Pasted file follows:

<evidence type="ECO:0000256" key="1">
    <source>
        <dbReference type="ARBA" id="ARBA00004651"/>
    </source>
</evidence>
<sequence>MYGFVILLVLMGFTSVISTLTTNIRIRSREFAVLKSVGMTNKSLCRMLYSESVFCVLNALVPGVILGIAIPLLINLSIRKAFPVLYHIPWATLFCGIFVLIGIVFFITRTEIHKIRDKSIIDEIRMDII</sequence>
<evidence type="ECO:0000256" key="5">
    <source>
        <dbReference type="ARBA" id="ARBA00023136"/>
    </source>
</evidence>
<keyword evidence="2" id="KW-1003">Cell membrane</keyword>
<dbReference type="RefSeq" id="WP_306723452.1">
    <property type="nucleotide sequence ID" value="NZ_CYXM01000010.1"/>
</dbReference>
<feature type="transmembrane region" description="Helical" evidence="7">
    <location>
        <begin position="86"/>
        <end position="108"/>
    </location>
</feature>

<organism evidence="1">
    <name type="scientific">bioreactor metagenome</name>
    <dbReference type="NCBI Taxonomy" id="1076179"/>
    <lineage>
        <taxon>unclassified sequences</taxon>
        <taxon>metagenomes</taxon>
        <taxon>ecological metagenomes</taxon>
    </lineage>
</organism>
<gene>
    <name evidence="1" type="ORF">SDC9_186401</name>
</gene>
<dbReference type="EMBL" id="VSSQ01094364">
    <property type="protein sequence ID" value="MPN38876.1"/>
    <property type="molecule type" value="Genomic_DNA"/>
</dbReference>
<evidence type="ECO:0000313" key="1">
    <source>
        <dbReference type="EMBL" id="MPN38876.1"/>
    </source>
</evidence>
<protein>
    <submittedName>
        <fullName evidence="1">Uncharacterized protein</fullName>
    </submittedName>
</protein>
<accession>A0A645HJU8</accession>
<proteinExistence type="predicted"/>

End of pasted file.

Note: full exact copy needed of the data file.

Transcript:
<evidence type="ECO:0000256" key="1">
    <source>
        <dbReference type="ARBA" id="ARBA00004651"/>
    </source>
</evidence>
<sequence>MYGFVILLVLMGFTSVISTLTTNIRIRSREFAVLKSVGMTNKSLCRMLYSESVFCVLNALVPGVILGIAIPLLINLSIRKAFPVLYHIPWATLFCGIFVLIGIVFFITRTEIHKIRDKSIIDEIRMDII</sequence>
<evidence type="ECO:0000256" key="5">
    <source>
        <dbReference type="ARBA" id="ARBA00023136"/>
    </source>
</evidence>
<keyword evidence="2" id="KW-1003">Cell membrane</keyword>
<dbReference type="RefSeq" id="WP_306723452.1">
    <property type="nucleotide sequence ID" value="NZ_CYXM01000010.1"/>
</dbReference>
<feature type="transmembrane region" description="Helical" evidence="7">
    <location>
        <begin position="86"/>
        <end position="108"/>
    </location>
</feature>

<organism evidence="1">
    <name type="scientific">bioreactor metagenome</name>
    <dbReference type="NCBI Taxonomy" id="1076179"/>
    <lineage>
        <taxon>unclassified sequences</taxon>
        <taxon>metagenomes</taxon>
        <taxon>ecological metagenomes</taxon>
    </lineage>
</organism>
<gene>
    <name evidence="1" type="ORF">SDC9_186401</name>
</gene>
<dbReference type="EMBL" id="VSSQ01094364">
    <property type="protein sequence ID" value="MPN38876.1"/>
    <property type="molecule type" value="Genomic_DNA"/>
</dbReference>
<evidence type="ECO:0000313" key="1">
    <source>
        <dbReference type="EMBL" id="MPN38876.1"/>
    </source>
</evidence>
<protein>
    <submittedName>
        <fullName evidence="1">Uncharacterized protein</fullName>
    </submittedName>
</protein>
<accession>A0A645HJU8</accession>
<proteinExistence type="predicted"/>